@RD You can work towards a dream career and make enough to feed yourself in this City. Is it so untoward to imagine that someone ought to be able to take care of themselves while pursuing a dream if they want to strike out in one of the most expensive cities in the country in a field in which they are untested and for a career for which they are obviously unprepared? She could be anywhere: Austin, Houston, Minneapolis, Miami, Philly getting experience and saving some money.
@harperpitt "The real piece of unexamined privilege here is the assumption that anyone "deserves" to live in New York City. Can't make money? Go somewhere else." I <3 this. All day.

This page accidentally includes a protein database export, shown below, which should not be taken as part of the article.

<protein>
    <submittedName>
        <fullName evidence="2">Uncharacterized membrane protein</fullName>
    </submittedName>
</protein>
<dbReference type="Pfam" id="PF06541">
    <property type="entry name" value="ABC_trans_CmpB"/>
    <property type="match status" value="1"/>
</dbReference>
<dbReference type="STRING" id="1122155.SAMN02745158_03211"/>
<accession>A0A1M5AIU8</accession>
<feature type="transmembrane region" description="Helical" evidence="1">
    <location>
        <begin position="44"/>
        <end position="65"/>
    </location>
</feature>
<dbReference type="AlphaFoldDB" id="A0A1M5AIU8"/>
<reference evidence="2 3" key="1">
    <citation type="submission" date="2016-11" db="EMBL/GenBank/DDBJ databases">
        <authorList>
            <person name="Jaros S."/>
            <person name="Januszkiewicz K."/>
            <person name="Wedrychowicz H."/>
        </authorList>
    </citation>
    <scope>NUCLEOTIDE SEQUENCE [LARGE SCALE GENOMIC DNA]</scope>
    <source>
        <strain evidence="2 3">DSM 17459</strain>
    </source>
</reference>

WAAAAAAAAAAAAAAAH! The writer moved to NY bc she wants a fabulous and cool job she's not necessarily qualified for in an oversaturated market and in the most expensive place in the damn country to live and she wants people to "understand" her and feel bad for her relative poverty...why? I have a HS diploma and a year or two of college (not even an Associate's), have never been unemployed in this City (unless I didn't feel like working bc I was working on other stuff, then I lived on unemployment and savings and taking odd jobs off the books), and make my living as a creative doing a job I am trained and qualified for. I have never considered applying for food stamps because I recognize my privilege of being able to WORK and because I know "Sex & the City" and "Devil Wears Prada" are FICTION. Aww, can't afford your apt in Brooklyn? Too bad, so sad. If you're truly poor, I hear the Bronx is cheaper--or are there too many brown & truly poor people there for her liking? A degree in Sociology and she wants to work in...media. Can that get a little more vague and annoyingly starfucked? Everyone wants to be in media these days, it's viewed as being glamorous, but what does "working in media" even mean? How was she supporting herself and who was supporting her while she took all these unpaid internships that amounted to nothing? I haven't had the time to take unpaid work since I was in HS. I was too busy being an adult and paying my bills and rent on my NYC apt...since I was 18. You know what? My husband works at one of the top interactive agencies in NYC and they have had 6 tech and creative but still tech oriented positions open for MONTHS that NO ONE is qualified for. You know what they have an incredible overabundance of? Privileged, entitled crybabies like the author, her friends, and their apparent fans who want to come to NY and work at a "cool" place doing something "fun" and "interesting" in media and live in "hip" Brooklyn. If you want to work in "media", then maybe you should be qualified to do the job you want to do (if you even know what it is you really want to actually do day to day beyond enjoying the trappings of having a cool sounding job) and go live someplace less expensive while you gather up some applicable knowledge and experience and oh, I dunno, LEARN SOME FISCAL RESPONSIBILITY AND SAVE SOME??? She and everybody else who whine that NY is hard--NO SHIT. Welcome to reality. Nobody cares. I'm first generation born in the states, raised poor in the projects here in NYC by parents whose first language is not English, each with HS diplomas who pursued their college dreams after the age of 40... and I make it just fine without help, thanks. If you can't make it waitressing in this City, you need to up the ante on your skills and get in at a better restaurant, sweetie.